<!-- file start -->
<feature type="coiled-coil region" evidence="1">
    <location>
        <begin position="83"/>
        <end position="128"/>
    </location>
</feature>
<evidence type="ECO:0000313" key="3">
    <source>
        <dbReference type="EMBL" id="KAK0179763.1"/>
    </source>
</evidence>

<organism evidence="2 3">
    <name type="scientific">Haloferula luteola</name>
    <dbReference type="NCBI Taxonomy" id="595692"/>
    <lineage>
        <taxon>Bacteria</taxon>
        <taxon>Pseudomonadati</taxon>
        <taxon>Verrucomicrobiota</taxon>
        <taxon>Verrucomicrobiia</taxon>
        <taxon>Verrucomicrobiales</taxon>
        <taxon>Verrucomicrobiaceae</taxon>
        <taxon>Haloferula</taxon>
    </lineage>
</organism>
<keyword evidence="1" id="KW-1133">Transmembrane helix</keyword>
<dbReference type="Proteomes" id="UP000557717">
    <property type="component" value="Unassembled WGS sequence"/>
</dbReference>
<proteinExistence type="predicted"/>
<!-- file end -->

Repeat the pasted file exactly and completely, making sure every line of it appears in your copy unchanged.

<feature type="coiled-coil region" evidence="1">
    <location>
        <begin position="83"/>
        <end position="128"/>
    </location>
</feature>
<evidence type="ECO:0000313" key="3">
    <source>
        <dbReference type="EMBL" id="KAK0179763.1"/>
    </source>
</evidence>

<organism evidence="2 3">
    <name type="scientific">Haloferula luteola</name>
    <dbReference type="NCBI Taxonomy" id="595692"/>
    <lineage>
        <taxon>Bacteria</taxon>
        <taxon>Pseudomonadati</taxon>
        <taxon>Verrucomicrobiota</taxon>
        <taxon>Verrucomicrobiia</taxon>
        <taxon>Verrucomicrobiales</taxon>
        <taxon>Verrucomicrobiaceae</taxon>
        <taxon>Haloferula</taxon>
    </lineage>
</organism>
<keyword evidence="1" id="KW-1133">Transmembrane helix</keyword>
<dbReference type="Proteomes" id="UP000557717">
    <property type="component" value="Unassembled WGS sequence"/>
</dbReference>
<proteinExistence type="predicted"/>